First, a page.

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Design of the SHAPE-2 study: the effect of physical activity, in addition to weight loss, on biomarkers of postmenopausal breast cancer risk

Willemijn AM van Gemert1*, Jolein I Iestra1, Albertine J Schuit23, Anne M May1, Tim Takken45, Wouter B Veldhuis6, Job van der Palen78, Harriët Wittink9, Petra HM Peeters1 and Evelyn M Monninkhof1

Author affiliations

1 Julius Center for Health Sciences and Primary Care, University Medical Center Utrecht, P.O. Box 85500 Hp, Str. 6.131, 3508 GA, Utrecht, The Netherlands

2 Division of Public Health and Health Care, National Institute for Public Health and the Environment, P.O. Box 1 3720 BA, Bilthoven, The Netherlands

3 Department of Health Sciences and EMGO Institute for Health and Care Research, VU University, Amsterdam, The Netherlands

4 Shared Utrecht Pediatric Exercise Research (SUPER) Lab, Utrecht University, Utrecht, The Netherlands

5 Child Development & Exercise Center, Wilhelmina Children’s Hospital, University Medical Center Utrecht, P.O. Box 85500 Hp, Str. 6.131, 3508 GA, Utrecht, The Netherlands

6 Department of Radiology, University Medical Center, P.O. Box 85500 Hp, Str. 6.131, 3508 GA, Utrecht, The Netherlands

7 Medisch Spectrum Twente Hospital, Department of Epidemiology, P.O. Box 50 000 7500 KA, Enschede, The Netherlands

8 Department of Research Methodology, Measurement, and Data Analysis, University of Twente, Enschede, The Netherlands

9 Research group Lifestyle and Health, Faculty of Health Care, Utrecht University of Applied Sciences, P.O. Box 85182 3508 AD, Utrecht, The Netherlands

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Citation and License

BMC Cancer 2013, 13:395  doi:10.1186/1471-2407-13-395

Published: 23 August 2013



Physical inactivity and overweight are two known risk factors for postmenopausal breast cancer. Former exercise intervention studies showed that physical activity influences sex hormone levels, known to be related to postmenopausal breast cancer, mainly when concordant loss of body weight was achieved. The question remains whether there is an additional beneficial effect of physical activity when weight loss is reached.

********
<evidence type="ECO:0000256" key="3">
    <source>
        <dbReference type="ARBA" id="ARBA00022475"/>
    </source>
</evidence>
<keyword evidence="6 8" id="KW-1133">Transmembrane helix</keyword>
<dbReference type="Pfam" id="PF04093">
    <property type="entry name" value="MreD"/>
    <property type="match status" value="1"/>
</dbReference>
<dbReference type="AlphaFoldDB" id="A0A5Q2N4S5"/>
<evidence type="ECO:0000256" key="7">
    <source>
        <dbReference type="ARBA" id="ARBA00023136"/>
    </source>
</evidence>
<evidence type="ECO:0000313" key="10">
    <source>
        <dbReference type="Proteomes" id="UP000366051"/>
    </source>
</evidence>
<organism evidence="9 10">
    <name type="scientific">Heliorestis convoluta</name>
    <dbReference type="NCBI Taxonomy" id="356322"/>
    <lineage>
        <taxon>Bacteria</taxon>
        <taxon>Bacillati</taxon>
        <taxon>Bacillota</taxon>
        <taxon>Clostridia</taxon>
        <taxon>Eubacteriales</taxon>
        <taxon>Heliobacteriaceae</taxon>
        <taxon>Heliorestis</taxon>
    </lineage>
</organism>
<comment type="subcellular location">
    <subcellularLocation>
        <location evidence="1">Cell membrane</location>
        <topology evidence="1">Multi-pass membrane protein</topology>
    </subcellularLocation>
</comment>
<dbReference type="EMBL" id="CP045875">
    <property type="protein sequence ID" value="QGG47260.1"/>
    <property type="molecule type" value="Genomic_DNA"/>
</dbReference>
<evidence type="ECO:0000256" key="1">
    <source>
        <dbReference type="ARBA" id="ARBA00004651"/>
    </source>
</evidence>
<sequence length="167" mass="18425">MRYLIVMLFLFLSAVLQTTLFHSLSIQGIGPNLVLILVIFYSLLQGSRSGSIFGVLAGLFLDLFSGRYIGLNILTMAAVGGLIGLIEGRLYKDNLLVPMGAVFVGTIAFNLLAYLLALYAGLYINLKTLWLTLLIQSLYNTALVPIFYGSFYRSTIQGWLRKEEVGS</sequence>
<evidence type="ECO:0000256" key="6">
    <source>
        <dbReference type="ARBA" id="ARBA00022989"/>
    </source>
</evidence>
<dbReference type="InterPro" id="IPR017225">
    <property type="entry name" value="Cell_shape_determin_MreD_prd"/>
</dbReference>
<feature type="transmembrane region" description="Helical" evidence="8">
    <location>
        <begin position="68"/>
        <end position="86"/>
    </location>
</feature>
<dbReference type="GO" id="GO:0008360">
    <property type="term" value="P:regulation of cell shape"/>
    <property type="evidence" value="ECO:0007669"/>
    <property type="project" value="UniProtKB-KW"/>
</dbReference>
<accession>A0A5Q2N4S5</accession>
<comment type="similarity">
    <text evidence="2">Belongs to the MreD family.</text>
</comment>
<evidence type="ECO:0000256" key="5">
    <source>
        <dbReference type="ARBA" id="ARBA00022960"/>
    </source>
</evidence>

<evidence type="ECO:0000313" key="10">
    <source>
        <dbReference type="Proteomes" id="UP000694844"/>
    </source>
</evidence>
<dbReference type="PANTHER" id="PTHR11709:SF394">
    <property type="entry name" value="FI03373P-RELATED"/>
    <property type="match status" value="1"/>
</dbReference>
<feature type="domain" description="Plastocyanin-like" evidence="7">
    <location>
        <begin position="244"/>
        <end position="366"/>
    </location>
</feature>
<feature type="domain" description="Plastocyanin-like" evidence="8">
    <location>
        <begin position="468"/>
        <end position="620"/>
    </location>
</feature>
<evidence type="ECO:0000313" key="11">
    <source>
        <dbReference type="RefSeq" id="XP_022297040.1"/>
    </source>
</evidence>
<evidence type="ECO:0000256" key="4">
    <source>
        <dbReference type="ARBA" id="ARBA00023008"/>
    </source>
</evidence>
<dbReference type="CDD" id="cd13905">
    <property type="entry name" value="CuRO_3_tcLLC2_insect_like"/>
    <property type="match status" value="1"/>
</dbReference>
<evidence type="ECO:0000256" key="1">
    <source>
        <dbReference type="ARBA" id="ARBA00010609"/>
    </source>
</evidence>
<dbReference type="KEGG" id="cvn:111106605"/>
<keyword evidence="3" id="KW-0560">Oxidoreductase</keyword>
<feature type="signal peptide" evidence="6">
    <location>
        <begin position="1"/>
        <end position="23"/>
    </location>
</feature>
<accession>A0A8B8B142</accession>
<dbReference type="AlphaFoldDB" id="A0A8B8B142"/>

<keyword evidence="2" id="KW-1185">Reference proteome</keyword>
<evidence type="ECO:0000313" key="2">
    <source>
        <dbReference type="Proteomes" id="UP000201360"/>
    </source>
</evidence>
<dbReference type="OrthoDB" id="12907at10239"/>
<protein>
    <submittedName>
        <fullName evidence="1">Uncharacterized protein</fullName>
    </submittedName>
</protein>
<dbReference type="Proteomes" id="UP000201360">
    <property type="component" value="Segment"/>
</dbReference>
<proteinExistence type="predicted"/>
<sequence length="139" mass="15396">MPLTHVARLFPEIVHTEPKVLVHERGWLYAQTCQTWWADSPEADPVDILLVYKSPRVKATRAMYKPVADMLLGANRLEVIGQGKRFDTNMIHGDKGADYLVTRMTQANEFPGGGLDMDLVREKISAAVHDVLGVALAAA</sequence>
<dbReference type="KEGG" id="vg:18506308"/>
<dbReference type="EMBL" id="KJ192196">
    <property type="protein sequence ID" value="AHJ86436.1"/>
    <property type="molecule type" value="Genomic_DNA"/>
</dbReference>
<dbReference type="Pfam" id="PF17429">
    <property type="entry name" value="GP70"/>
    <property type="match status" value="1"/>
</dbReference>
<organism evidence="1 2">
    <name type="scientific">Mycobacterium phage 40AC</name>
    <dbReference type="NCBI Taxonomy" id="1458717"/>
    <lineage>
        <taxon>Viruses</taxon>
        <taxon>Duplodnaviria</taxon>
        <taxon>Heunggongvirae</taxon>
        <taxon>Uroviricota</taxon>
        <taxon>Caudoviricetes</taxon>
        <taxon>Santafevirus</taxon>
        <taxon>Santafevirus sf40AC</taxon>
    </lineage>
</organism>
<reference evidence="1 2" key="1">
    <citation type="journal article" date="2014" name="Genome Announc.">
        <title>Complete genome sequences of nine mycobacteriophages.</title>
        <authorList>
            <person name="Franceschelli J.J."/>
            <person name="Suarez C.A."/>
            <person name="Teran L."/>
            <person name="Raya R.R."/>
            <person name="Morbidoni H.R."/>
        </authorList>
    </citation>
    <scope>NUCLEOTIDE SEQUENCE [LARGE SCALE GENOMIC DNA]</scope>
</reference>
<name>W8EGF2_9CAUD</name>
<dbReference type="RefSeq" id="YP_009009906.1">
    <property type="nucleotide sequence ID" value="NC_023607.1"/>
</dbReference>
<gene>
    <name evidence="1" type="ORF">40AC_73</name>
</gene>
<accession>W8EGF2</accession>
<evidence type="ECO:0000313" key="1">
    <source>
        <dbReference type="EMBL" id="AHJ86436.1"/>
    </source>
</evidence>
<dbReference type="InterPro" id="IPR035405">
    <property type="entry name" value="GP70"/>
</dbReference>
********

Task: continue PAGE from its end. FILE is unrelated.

The aim of this study is to investigate the effect attributable to exercise on postmenopausal breast cancer risk biomarkers, when equivalent weight loss is achieved compared with diet-induced weight loss.


The SHAPE-2 study is a three-armed, multicentre trial. 243 sedentary, postmenopausal women who are overweight or obese (BMI 25–35 kg/m2) are enrolled. After a 4-6 week run-in period, wherein a baseline diet is prescribed, women are randomly allocated to (1) a diet group, (2) an exercise group or (3) a control group. The aim of both intervention groups is to lose an amount of 5–6 kg body weight in 10–14 weeks. The diet group follows an energy restricted diet and maintains the habitual physical activity level. The exercise group participates in a 16-week endurance and strength training programme of 4 hours per week. Furthermore, they are prescribed a moderate caloric restriction. The control group is asked to maintain body weight and continue the run-in baseline diet.

Measurements include blood sampling, questionnaires, anthropometrics (weight, height, waist and hip circumference), maximal cycle exercise test (VO2peak), DEXA-scan (body composition) and abdominal MRI (subcutaneous and visceral fat). Primary outcomes are serum levels of oestradiol, oestrone, testosterone and sex hormone binding globulin (SHBG).


This study will give insight in the potential attributable effect of physical activity on breast cancer risk biomarkers and whether this effect is mediated by changes in body composition, in postmenopausal women. Eventually this may lead to the design of specific lifestyle guidelines for prevention of breast cancer.

Trial registration

The SHAPE-2 study is registered in the register of, Identifier: NCT01511276.